By Show and Tell
By Bree Davies
By Bree Davies
By Cory Casciato
By Emilie Johnson
By Robin Edwards
By Bree Davis
By Josiah M. Hesse
The William Havu Gallery is chock-full of interesting things to look at. On the main floor are three solos that have been interwoven into a coherent theme show on contemporary abstraction, and up on the mezzanine is a salute to the Month of Photography, which straddles March and April.
On the warren of walls filling the main level are Monroe Hodder: Romancing Color and Aaron Karp: Indra's Pearls. Though each solo has its own set of separate spaces, at times viewers need to go through a part devoted to one to pick up on the other, making them function as a seamless duet.
In her very recently painted pieces (you might feel light-headed because of the heavy linseed-oil fumes coming from the still-wet works), Hodder strikes a balance between hard-edged abstraction and the decidedly soft edges of expressionism. Karp does something a little different, depicting recognizable images in the form of spheres but using them non-objectively. The sphere, like the straight line, is from mathematics, but it's impossible not to think of beach balls when you look at these Karp abstracts — and I mean that in a good way.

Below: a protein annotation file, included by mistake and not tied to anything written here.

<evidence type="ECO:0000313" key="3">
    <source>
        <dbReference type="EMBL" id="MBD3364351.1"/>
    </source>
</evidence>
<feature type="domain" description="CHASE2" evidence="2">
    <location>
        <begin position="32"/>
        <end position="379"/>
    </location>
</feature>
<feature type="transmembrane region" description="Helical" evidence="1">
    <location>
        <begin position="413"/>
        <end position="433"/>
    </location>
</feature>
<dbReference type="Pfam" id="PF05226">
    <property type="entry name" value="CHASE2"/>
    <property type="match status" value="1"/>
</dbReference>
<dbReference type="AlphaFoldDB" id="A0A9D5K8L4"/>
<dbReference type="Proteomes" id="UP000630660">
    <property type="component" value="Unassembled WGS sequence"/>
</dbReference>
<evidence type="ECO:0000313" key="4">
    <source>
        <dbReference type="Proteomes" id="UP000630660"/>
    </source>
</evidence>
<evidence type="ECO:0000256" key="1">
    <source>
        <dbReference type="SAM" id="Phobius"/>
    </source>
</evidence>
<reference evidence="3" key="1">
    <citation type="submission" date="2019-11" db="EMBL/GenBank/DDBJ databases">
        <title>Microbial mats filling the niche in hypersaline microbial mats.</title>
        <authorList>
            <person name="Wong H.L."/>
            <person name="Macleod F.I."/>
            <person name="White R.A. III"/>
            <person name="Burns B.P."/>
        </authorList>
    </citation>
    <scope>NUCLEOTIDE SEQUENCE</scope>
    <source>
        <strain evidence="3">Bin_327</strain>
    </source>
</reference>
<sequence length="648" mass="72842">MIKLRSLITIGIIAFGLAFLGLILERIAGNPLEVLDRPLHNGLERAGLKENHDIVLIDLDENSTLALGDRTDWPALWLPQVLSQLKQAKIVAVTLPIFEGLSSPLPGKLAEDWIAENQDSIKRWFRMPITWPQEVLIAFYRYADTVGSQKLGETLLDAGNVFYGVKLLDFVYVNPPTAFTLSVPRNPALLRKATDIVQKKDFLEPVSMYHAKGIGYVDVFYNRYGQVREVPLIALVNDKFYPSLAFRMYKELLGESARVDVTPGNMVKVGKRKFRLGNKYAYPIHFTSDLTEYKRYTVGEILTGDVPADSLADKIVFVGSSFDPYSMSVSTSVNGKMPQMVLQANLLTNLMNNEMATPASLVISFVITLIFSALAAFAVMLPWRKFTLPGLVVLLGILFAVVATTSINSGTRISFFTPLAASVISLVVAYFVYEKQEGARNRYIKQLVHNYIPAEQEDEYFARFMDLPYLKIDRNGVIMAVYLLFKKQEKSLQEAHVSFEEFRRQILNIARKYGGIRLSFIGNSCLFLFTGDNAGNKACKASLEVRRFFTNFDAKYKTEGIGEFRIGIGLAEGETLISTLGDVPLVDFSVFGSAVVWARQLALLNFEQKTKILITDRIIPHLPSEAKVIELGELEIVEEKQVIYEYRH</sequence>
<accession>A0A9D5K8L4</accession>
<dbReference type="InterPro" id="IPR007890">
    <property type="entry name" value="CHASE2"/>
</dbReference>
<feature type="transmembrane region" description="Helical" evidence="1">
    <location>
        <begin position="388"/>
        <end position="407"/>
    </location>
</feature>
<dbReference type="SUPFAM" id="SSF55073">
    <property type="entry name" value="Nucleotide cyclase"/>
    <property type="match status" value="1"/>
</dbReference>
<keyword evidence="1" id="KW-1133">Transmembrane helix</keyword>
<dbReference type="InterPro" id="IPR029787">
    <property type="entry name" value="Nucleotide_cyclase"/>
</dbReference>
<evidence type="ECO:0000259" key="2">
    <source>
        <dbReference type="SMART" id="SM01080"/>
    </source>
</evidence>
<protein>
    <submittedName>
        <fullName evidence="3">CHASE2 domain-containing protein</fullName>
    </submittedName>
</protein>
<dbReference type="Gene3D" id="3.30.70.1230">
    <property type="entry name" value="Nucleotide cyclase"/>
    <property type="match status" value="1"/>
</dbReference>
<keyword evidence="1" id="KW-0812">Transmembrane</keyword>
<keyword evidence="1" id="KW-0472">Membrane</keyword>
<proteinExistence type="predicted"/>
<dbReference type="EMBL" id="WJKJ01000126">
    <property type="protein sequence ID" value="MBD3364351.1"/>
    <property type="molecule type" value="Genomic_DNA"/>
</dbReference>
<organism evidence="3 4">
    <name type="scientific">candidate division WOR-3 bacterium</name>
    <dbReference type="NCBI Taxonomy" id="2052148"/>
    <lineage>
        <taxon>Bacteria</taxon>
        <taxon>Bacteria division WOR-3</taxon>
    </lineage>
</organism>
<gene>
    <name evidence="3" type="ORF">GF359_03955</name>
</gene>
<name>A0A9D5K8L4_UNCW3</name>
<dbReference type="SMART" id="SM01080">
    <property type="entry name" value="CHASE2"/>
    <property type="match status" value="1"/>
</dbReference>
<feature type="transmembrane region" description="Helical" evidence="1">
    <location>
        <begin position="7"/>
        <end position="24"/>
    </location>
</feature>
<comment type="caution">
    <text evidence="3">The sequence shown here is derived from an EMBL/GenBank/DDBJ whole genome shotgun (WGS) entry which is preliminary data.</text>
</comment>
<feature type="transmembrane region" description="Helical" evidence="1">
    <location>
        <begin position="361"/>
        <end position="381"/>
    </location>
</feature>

1040 Cherokee St.
Denver, CO 80204
Category: Art Galleries
Region: Central Denver
Arranged on plinths throughout the spaces are the elegant ceramic sculptures that make up James Marshall: the Liminal Object. The sculptures are brightly colored but have simple shapes that are vaguely organic, which, as seen in "Yellow #393" (pictured), provides just the right combo, at least in Marshall's hands. And the sculptures provide a great counterpoint to the paintings, not only because of that obvious 3-D to 2-D contrast, but because they have unified surfaces, while those of the paintings are broken up.
Finally, up on the mezzanine, are Katherine Winter: Ersatz Luminosity, which represents the gallery debut of this emerging photographer, and O Zhang: The World Is Yours (But Also Ours), which highlights recent work by a Chinese photographer. Winter is intrigued by neon and fluorescent lights used to illuminate well-kept if modest motels; Zhang poses Chinese kids in American-looking garb, in American-looking settings.
All five shows — every one of which is a winner — will close on April 27 at Havu, 1040 Cherokee Street, 303-893-2360, williamhavugallery.com.